We’ve all heard the term “Shop Local”. It’s a catch-phrase… a darned clever one. Marketing teams love it because it tugs at our sense of community. Local businesses love it because they know that the people who live nearby are the most logical customer for their store. And most of us have at least one reason why it is important to shop locally. But we’re living busy lives. We often work one place but live another. We don’t have much time for shopping and tend to do it where it is most convenient. If that means we drop into a big box store in the city on the way home from work to shave a few minutes off our commute, so be it. We shouldn’t feel guilty for trying to find more time to spend with our families – should we? Well, sadly… maybe we should. In order to truly understand the reason why it is so critical that we all try to shop locally as much as possible, it is important to understand the big picture. There’s more at stake here than just an extra 15 minutes to spend with the family. Below, we’ve compiled a short list of pretty good reasons why it might be worth our effort to spend our dollars close to home. We’ve also included a list of a few ways to make shopping in our own community a more pleasant, profitable experience. 1. PROTECT OUR AREA’S LOCAL FLAVOUR We live in an area that is totally unique. Close to the GTA, we manage to have our cake and eat it too. Our beautiful scenery is food for the soul but our proximity to the City makes it easy to leave the community to work. But it is a double edged sword. If we work outside of the area, we tend to spend dollars away from home too. By making a concerted effort to support locally-owned businesses (many of which are family-owned) we help maintain our area’s distinct flavour and individuality by keeping the local business economy healthy and vibrant. 2. BEING PART OF A HEALTHY COMMUNITY There is nothing quite like entering a local shop and being served by someone we know – someone who knows us too. That sense of belonging helps build strong community, links us as neighbors. It gives us a reason to support each other when the need is there. 3. LET DECISIONS BE MADE HERE – NOT IN AN OFFICE IN SOME BIG CITY Locally owned businesses make their own decisions about what they are selling and what local causes they support. We – the customer – have a huge impact on what those choices are. If we are shopping locally, local merchants will get to know us and what is important to us. 4. KEEP THE LOCAL ECONOMY FLOURISHING Online shopping appears to be on the increase for its convenience and time saving properties. But the down side is that none of the money spent online comes back to the local community. For instance - did you know that for every $100 spent in a locallyowned or independent business, $68 returns to the community through expenditures? Spend that same amount at a national retailer in our local community and about $43 will find its way back into the local economy. Spend it on Amazon or in an out-of-town retailer, and the local community receives nothing. When shopping locally, we help create jobs, provide opportunities for business owners to invest in neighborhood improvements and promote community development. 5. IMPACT ON THE ENVIRONMENT Shopping at local stores means communities can create vibrant, compact, attractive and walkable shopping areas. This in turn helps reduce sprawl, automobile use, air and water pollution, and habitat loss. This is specifically important when we look at places like Caledon – village based communities where most people need to travel to shop. If our local village can provide even part of our shopping needs for us, the environmental impact we make is greatly reduced. 6. THE IMPORTANCE OF COMPETITION If we can create a marketplace of many small businesses, we create lots of competition for our shopping dollar. This means savings for us in the long run. But this only works if people shop at the small businesses. 7. UNIQUE & DIVERSE PRODUCTS AVAILABLE If a community has many small businesses offering products based on their own interests and the needs or wants of their local customers, the shopper is the ultimate winner. Local Farmers’ Markets, CSA’s and Farm Stands are a great example of places to buy unique items at competitive prices. (The fact that the foods are fresh and – in many cases – organic is a definite bonus too!) 8. KEEPING COSTS COMPETITIVE If shoppers visit local shops more frequently, there is a good chance prices could be dropped. Its simple math – if you sell more, you can sell for less. Here are some ways we can all start supporting the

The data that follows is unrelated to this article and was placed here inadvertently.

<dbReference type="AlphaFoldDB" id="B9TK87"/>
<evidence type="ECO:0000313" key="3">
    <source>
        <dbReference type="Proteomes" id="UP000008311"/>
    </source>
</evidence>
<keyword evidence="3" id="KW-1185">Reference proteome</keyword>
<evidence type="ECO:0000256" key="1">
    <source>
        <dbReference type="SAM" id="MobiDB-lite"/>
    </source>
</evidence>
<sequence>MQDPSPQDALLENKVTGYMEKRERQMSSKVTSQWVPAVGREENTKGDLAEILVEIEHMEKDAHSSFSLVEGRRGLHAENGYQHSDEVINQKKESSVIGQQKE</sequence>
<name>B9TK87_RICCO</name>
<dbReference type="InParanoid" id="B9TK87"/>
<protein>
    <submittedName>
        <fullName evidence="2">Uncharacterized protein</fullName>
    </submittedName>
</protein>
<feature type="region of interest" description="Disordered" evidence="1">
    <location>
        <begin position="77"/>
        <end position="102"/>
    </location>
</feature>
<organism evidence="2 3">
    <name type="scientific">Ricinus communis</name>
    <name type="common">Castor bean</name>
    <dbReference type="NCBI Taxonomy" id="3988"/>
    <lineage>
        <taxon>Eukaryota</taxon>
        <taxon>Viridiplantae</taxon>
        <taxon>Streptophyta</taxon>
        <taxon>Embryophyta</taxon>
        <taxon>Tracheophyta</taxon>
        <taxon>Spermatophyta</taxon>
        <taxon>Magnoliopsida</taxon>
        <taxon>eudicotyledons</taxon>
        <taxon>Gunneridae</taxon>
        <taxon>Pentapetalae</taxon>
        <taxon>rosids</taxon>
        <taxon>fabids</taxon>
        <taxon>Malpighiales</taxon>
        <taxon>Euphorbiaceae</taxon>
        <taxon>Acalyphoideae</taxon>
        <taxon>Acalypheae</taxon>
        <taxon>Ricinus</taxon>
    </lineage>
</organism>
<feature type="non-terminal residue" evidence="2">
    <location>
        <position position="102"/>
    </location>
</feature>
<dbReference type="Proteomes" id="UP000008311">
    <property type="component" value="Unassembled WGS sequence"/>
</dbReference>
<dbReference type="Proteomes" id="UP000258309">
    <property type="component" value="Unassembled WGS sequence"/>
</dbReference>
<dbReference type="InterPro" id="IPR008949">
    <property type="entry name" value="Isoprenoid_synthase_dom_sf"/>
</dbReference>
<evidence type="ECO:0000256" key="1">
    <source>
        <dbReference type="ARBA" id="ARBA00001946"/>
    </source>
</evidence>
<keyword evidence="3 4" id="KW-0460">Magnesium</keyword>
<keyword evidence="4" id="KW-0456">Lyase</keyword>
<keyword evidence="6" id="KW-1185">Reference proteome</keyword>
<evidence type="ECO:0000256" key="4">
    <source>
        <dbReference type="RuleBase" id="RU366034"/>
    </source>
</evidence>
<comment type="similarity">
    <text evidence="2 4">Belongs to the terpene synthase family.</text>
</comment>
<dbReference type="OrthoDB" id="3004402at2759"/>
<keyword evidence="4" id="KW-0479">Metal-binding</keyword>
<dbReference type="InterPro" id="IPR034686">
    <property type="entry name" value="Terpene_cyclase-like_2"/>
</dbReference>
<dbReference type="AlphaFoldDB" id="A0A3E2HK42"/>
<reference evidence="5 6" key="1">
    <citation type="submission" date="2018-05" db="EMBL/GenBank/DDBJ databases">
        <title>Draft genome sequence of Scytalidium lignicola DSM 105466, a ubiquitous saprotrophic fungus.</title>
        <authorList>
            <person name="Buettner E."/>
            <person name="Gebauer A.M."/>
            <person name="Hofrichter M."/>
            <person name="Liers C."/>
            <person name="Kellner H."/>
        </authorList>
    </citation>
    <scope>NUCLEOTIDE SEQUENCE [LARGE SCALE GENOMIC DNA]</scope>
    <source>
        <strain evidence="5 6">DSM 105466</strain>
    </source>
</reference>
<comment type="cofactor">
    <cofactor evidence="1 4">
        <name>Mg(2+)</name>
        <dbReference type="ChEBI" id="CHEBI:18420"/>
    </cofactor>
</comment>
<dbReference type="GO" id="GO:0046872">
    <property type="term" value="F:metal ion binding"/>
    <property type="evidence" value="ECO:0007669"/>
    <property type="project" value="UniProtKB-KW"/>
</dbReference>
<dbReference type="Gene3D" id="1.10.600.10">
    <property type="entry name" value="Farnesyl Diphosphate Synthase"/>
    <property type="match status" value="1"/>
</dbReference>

Shop Local initiative: